As election mania heats up in Canada, it is becoming
increasingly important to analyze and contrast how the three
front-running parties, the Conservatives, the Liberals and the NDP,
intend to deal with key electoral issues. Two of such issues
involve the economy and the environment, of which energy, and
specifically carbon emissions, make up a fundamental piece. In
response, each party has released its own platform aimed at
tackling carbon emissions in an effort to fight climate change.
When questioned, each party gives the impression that its own
policy represents the best balance between economic stability and
curbing emissions and to vote for any other platform would ensure
economic collapse on one end, or environmental destruction on the
other. However, a closer look at each policy actually reveals more
similarities than differences. Obviously, more useful and relevant
than campaign policies and promises will be examining what the
successful party (assuming a majority government) or parties (in
the event of a minority coalition) implement after the election is
complete. We will return to this topic after the election to
examine where policies and promises diverge in practice.
The Conservatives have set a carbon emissions target of 30%
below 2005 values by 2030, the NDP have committed to an emissions
reduction target of 34% below 1990 levels by 2025 and the Liberals,
while promising to put a price on carbon, have declined to provide
a firm reduction target. On its face, each platform appears to be
unique, but, as always, the devil is in the details. The
Conservative stance, which has received significant criticism from
the Liberals, the NDP and environmentalists alike, has been and
will continue to be, total reliance on provincially implemented
carbon reduction programs. This closely mirrors the approach taken
by the Conservatives when they overhauled the Canadian
Environmental Assessment Act in 2012. In
contrast, the NDP have promised to implement a national
cap-and-trade program, but they too will allow for a provincial opt
out, provided that the provincial guidelines meet or exceed the
federal requirements. The Liberals, falling somewhere in the
middle, intend to implement a federal emissions target, but will
leave the implementation on how to achieve this target up to the
individual provinces. In other words, each party's carbon
emissions platform either allows for, or encourages, most of the
heavy lifting to be done by the provinces. In fact, the federally
weighted NDP plan recently came under fire from the NDP's very
own Rachel Notley, the premier of Alberta, who stated that a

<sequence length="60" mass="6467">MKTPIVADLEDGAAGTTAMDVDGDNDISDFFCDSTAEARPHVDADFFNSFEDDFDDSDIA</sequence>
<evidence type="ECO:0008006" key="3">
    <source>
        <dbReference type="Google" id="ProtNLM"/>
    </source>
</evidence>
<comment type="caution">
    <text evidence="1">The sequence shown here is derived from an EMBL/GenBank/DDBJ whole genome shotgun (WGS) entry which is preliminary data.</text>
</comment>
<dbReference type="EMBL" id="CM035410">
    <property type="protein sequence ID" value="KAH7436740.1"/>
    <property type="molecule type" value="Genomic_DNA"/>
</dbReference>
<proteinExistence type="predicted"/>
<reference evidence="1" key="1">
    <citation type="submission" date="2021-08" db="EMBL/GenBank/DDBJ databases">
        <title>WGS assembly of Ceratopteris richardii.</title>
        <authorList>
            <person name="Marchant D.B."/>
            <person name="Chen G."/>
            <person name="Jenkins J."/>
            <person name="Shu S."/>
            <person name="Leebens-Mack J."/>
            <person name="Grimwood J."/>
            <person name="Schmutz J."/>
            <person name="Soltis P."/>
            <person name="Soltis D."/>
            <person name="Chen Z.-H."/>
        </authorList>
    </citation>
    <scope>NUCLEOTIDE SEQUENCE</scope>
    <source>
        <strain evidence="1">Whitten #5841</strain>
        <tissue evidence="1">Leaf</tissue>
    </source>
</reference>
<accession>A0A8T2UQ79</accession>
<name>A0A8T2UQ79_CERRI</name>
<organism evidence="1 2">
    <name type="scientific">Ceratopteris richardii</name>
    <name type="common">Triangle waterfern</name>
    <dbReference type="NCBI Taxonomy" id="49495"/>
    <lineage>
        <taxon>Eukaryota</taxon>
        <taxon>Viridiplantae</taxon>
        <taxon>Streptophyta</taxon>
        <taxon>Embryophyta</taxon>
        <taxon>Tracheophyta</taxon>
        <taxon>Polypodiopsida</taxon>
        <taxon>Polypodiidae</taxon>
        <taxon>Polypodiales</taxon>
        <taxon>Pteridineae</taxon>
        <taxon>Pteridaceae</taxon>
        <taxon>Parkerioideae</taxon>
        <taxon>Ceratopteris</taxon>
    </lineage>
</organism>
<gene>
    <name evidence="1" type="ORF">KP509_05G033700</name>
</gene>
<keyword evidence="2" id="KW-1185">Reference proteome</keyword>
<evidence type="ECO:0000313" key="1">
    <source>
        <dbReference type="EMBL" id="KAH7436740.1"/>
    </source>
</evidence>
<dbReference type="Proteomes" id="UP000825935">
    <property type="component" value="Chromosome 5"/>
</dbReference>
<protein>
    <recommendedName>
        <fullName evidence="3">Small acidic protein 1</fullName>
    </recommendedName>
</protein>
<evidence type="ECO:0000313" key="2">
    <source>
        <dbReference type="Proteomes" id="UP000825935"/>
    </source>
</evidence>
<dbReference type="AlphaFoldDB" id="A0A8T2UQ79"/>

national regime may not fit well with the diverse nature of the
With each of the three parties garnering approximately one third
of the popular vote (based on present day polling), it remains to
be seen what will occur on Election Day. However, no matter the
result of the federal election, the future of Canada's
emissions policy will be left, at least partly, in the hands of the
provinces. Wasting no time, British Columbia and Quebec have
already implemented plans of their own, while Ontario and Alberta,
are following in their footsteps. This onset of emissions
regulation means that businesses and governments must start
accounting for carbon output and the associated flow through costs
throughout their strategic planning processes. Many businesses have
done just that already. Former Bank of Canada Governor Mark Carney
recently warned that a high price on carbon could render many
fossil fuel reserves unburnable. These "stranded assets"
could have a debilitating effect on many resource firms, which can
have a ripple effect throughout the Canadian economy at large.
While it is our impression that climate change policies and
promises have not yet taken centre stage during this election
campaign, the December UN talks in Paris, and bilateral initiatives
recently announced between China and U.S.A., mean that climate
change and carbon policy will inevitably be on the top of the the
international agenda and any future federal government of Canada,
together with the provinces, will need to tackle this
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Canada is a constitutional monarchy, a parliamentary democracy and a federation comprised of ten provinces and three territories. Canada's judiciary is independent of the legislative and executive branches of Government.
The Government of Alberta recently announced a number of policy changes that will impact the Alberta Electricity Market, composed of its generators, transmitters, distributors, retailers, electricity consumers and wholesale electricity market.
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